How can the expansion of mark-making be understood to encompass the common language women artists communicate through their painted washes of color, knotting of threads, stitching of fabric, adhering thin planes of plastic, pressing clay between palms?

How can the expansion of mark-making be understood to encompass the common language women artists communicate through their painted washes of color, knotting of threads, stitching of fabric, adhering thin planes of plastic, pressing clay between palms? My formal studio arts training left me with extensive knowledge of the blurry brush strokes of the Impressionists, the gestural pastels and harsh ink lines of Cy Twombly, the wildly abstract paint splatters of Jackson Pollock. Mark-making innovators, we were told. The deliberately off-center registration that defined Andy Warhol’s iconic screen printing style was described as “mark-making” to us. Willem De Kooning, Frank Bowling, and others were revered by professors for the mark-making that created Abstract Expressionism. Helen Frankenthaler was sometimes mentioned in the same breath as these “greats,” but she was not a mark-maker—she was an experimenter, as if to say that women artists could not deliberately move their paintbrush, and could not make intentional contributions to a larger artistic movement.

Women included in the Shah Garg Collection exhibition were, like Frankenthaler, no doubt discussed in my college courses. I currently have a woven tapestry acting as a table runner in my new apartment that I created with the leno lace technique after my weaving professor introduced our class to Lenore Tawney, whose Inquisition hangs in the first-floor corner of Making Their Mark. When creating my own explicit, storytelling tufted tapestries, an interdisciplinary studio professor encouraged me to research the Slave Rape Series by Faith Ringgold,6 whose pieces Window of the Wedding #3: Woman and Window of the Wedding #4: Man were installed in the first hallway of the show. Although these women artists and many others were either briefly mentioned by my male professors or extensively discussed by my female professors, the words “mark-making” were never associated with their artistic practices. Making Their Mark leaves me wondering why. The selected works of these ninety-six significant women artists have an intuitive and radiant mark-making language that they share with one another. I believe this is what has enhanced their connection to each other, therefore allowing collectors, curators, and viewers to better understand what is so enticing and intimidating about this collection of women’s art.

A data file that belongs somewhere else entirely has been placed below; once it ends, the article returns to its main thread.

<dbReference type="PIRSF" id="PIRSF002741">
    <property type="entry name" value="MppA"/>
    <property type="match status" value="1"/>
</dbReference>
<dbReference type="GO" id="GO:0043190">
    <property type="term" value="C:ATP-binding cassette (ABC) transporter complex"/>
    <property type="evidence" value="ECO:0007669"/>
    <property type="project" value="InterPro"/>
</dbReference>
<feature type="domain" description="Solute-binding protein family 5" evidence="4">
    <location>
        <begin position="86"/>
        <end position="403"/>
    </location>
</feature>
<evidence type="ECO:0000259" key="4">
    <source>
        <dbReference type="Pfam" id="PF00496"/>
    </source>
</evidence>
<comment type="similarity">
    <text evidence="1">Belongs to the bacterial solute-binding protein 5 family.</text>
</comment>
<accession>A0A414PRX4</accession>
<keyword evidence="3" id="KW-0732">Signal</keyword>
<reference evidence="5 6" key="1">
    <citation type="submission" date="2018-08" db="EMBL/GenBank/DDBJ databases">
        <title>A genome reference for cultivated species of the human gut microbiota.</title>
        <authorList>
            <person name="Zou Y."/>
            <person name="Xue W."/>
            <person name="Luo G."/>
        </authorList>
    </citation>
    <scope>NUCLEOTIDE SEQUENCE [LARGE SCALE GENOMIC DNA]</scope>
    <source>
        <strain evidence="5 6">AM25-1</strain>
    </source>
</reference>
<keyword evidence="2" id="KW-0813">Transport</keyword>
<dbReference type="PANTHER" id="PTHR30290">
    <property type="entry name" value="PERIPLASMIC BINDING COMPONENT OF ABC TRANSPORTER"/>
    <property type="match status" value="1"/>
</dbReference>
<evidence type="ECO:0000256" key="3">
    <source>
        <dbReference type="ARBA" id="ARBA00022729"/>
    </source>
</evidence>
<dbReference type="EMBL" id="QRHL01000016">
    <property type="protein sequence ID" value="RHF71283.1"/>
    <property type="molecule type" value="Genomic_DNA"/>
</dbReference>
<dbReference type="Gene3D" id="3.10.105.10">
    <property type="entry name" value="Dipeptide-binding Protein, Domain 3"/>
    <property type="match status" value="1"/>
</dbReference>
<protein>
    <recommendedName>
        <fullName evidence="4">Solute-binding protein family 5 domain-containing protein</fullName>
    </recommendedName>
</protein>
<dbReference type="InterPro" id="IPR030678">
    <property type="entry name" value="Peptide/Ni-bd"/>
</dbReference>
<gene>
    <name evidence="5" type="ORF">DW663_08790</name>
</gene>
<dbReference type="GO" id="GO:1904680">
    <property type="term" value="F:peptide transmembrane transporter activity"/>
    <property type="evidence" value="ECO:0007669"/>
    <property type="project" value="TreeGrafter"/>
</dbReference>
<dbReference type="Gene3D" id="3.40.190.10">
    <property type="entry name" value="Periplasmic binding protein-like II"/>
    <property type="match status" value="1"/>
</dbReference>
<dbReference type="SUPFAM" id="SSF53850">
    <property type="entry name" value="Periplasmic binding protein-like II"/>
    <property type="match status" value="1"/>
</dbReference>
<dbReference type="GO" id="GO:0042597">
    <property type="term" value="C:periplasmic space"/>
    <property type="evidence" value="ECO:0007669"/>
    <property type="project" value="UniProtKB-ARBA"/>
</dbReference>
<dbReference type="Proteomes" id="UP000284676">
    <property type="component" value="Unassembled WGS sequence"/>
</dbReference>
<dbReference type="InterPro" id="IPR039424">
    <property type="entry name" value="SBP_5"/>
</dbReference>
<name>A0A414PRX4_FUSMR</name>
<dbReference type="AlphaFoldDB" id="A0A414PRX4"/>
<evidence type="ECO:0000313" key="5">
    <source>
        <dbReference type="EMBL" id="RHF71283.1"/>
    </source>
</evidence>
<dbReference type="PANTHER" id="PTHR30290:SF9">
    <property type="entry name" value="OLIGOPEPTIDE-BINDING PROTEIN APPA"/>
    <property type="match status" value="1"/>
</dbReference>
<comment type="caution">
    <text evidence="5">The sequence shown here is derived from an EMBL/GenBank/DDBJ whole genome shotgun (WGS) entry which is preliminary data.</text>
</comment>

These are the marks that communicate a shared sense of sweetness in the harsh, tenderness in the cold, hopefulness in the dismal . . .

Lenore Tawney, Inquisition, 1961 (artwork © Lenore G. Tawney Foundation; photograph provided by Shah Garg Foundation)

A connection that should be highlighted, celebrated, studied, expanded, discussed, understood: the exposed tears of paper and tape in Sarah Sze’s Crisscross, the symmetric and calculated sections of sewing in Quinnie Pettway’s Quilt in “Bricklayer” variation and Freedom Quilting Bee’s Patterns to Joseph’s Coat, the meticulous sculptural beading of Joyce J. Scott’s Harriet’s Quilt. These are the marks that are universal to us, these are the marks that communicate a shared sense of sweetness in the harsh, tenderness in the cold, hopefulness in the dismal—concepts and actions that are innately human, but their expression is often specifically feminine.